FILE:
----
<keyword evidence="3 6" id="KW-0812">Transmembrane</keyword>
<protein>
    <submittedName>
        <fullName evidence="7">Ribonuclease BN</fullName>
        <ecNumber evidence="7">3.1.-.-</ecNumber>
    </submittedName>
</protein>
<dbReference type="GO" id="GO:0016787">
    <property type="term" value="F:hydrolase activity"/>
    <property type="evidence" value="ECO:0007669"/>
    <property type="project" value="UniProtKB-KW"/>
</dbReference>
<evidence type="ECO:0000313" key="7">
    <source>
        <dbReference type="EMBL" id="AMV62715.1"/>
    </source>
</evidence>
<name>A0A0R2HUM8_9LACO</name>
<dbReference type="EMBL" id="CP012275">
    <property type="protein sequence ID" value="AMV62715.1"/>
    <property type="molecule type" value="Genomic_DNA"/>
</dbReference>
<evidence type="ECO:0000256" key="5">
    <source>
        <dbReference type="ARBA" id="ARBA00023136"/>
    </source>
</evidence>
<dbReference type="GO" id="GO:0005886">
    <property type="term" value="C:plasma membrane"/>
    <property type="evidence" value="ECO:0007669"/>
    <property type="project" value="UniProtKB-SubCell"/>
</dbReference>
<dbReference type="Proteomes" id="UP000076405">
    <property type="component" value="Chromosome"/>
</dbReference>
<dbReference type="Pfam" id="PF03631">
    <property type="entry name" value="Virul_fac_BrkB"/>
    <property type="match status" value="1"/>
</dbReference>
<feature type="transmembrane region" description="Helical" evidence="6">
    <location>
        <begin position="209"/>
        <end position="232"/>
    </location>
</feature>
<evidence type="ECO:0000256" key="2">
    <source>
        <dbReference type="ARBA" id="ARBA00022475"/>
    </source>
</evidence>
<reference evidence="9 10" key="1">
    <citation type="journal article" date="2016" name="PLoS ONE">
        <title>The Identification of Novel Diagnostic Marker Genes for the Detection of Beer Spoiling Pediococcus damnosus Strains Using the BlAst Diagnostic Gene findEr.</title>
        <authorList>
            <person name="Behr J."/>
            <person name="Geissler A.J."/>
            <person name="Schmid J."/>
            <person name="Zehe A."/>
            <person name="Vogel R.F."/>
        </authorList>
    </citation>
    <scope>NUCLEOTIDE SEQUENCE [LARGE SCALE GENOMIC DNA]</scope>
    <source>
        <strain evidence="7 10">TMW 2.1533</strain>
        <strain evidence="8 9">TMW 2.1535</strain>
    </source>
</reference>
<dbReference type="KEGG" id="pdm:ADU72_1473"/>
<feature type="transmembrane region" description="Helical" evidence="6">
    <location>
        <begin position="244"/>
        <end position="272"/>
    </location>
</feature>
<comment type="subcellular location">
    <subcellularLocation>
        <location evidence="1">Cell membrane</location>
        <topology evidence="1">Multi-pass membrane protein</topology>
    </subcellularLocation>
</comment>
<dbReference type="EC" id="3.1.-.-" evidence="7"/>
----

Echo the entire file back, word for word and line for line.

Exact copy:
<keyword evidence="3 6" id="KW-0812">Transmembrane</keyword>
<protein>
    <submittedName>
        <fullName evidence="7">Ribonuclease BN</fullName>
        <ecNumber evidence="7">3.1.-.-</ecNumber>
    </submittedName>
</protein>
<dbReference type="GO" id="GO:0016787">
    <property type="term" value="F:hydrolase activity"/>
    <property type="evidence" value="ECO:0007669"/>
    <property type="project" value="UniProtKB-KW"/>
</dbReference>
<evidence type="ECO:0000313" key="7">
    <source>
        <dbReference type="EMBL" id="AMV62715.1"/>
    </source>
</evidence>
<name>A0A0R2HUM8_9LACO</name>
<dbReference type="EMBL" id="CP012275">
    <property type="protein sequence ID" value="AMV62715.1"/>
    <property type="molecule type" value="Genomic_DNA"/>
</dbReference>
<evidence type="ECO:0000256" key="5">
    <source>
        <dbReference type="ARBA" id="ARBA00023136"/>
    </source>
</evidence>
<dbReference type="GO" id="GO:0005886">
    <property type="term" value="C:plasma membrane"/>
    <property type="evidence" value="ECO:0007669"/>
    <property type="project" value="UniProtKB-SubCell"/>
</dbReference>
<dbReference type="Proteomes" id="UP000076405">
    <property type="component" value="Chromosome"/>
</dbReference>
<dbReference type="Pfam" id="PF03631">
    <property type="entry name" value="Virul_fac_BrkB"/>
    <property type="match status" value="1"/>
</dbReference>
<feature type="transmembrane region" description="Helical" evidence="6">
    <location>
        <begin position="209"/>
        <end position="232"/>
    </location>
</feature>
<evidence type="ECO:0000256" key="2">
    <source>
        <dbReference type="ARBA" id="ARBA00022475"/>
    </source>
</evidence>
<reference evidence="9 10" key="1">
    <citation type="journal article" date="2016" name="PLoS ONE">
        <title>The Identification of Novel Diagnostic Marker Genes for the Detection of Beer Spoiling Pediococcus damnosus Strains Using the BlAst Diagnostic Gene findEr.</title>
        <authorList>
            <person name="Behr J."/>
            <person name="Geissler A.J."/>
            <person name="Schmid J."/>
            <person name="Zehe A."/>
            <person name="Vogel R.F."/>
        </authorList>
    </citation>
    <scope>NUCLEOTIDE SEQUENCE [LARGE SCALE GENOMIC DNA]</scope>
    <source>
        <strain evidence="7 10">TMW 2.1533</strain>
        <strain evidence="8 9">TMW 2.1535</strain>
    </source>
</reference>
<dbReference type="KEGG" id="pdm:ADU72_1473"/>
<feature type="transmembrane region" description="Helical" evidence="6">
    <location>
        <begin position="244"/>
        <end position="272"/>
    </location>
</feature>
<comment type="subcellular location">
    <subcellularLocation>
        <location evidence="1">Cell membrane</location>
        <topology evidence="1">Multi-pass membrane protein</topology>
    </subcellularLocation>
</comment>
<dbReference type="EC" id="3.1.-.-" evidence="7"/>